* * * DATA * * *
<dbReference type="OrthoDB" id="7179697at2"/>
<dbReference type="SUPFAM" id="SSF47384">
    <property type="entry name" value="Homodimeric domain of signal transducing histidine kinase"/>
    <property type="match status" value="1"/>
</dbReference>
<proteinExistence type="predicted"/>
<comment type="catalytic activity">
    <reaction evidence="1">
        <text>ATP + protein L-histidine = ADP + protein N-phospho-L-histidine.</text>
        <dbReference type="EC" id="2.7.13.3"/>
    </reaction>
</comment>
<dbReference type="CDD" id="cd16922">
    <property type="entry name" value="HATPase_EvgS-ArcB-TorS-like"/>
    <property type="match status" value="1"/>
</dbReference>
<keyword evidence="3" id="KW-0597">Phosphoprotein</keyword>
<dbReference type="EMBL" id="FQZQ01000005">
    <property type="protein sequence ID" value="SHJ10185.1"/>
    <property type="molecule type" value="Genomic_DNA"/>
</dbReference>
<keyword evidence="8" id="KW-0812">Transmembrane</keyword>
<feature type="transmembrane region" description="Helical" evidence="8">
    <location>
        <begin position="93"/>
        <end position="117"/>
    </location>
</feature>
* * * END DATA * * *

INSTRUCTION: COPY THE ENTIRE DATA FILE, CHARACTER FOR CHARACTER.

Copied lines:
<dbReference type="OrthoDB" id="7179697at2"/>
<dbReference type="SUPFAM" id="SSF47384">
    <property type="entry name" value="Homodimeric domain of signal transducing histidine kinase"/>
    <property type="match status" value="1"/>
</dbReference>
<proteinExistence type="predicted"/>
<comment type="catalytic activity">
    <reaction evidence="1">
        <text>ATP + protein L-histidine = ADP + protein N-phospho-L-histidine.</text>
        <dbReference type="EC" id="2.7.13.3"/>
    </reaction>
</comment>
<dbReference type="CDD" id="cd16922">
    <property type="entry name" value="HATPase_EvgS-ArcB-TorS-like"/>
    <property type="match status" value="1"/>
</dbReference>
<keyword evidence="3" id="KW-0597">Phosphoprotein</keyword>
<dbReference type="EMBL" id="FQZQ01000005">
    <property type="protein sequence ID" value="SHJ10185.1"/>
    <property type="molecule type" value="Genomic_DNA"/>
</dbReference>
<keyword evidence="8" id="KW-0812">Transmembrane</keyword>
<feature type="transmembrane region" description="Helical" evidence="8">
    <location>
        <begin position="93"/>
        <end position="117"/>
    </location>
</feature>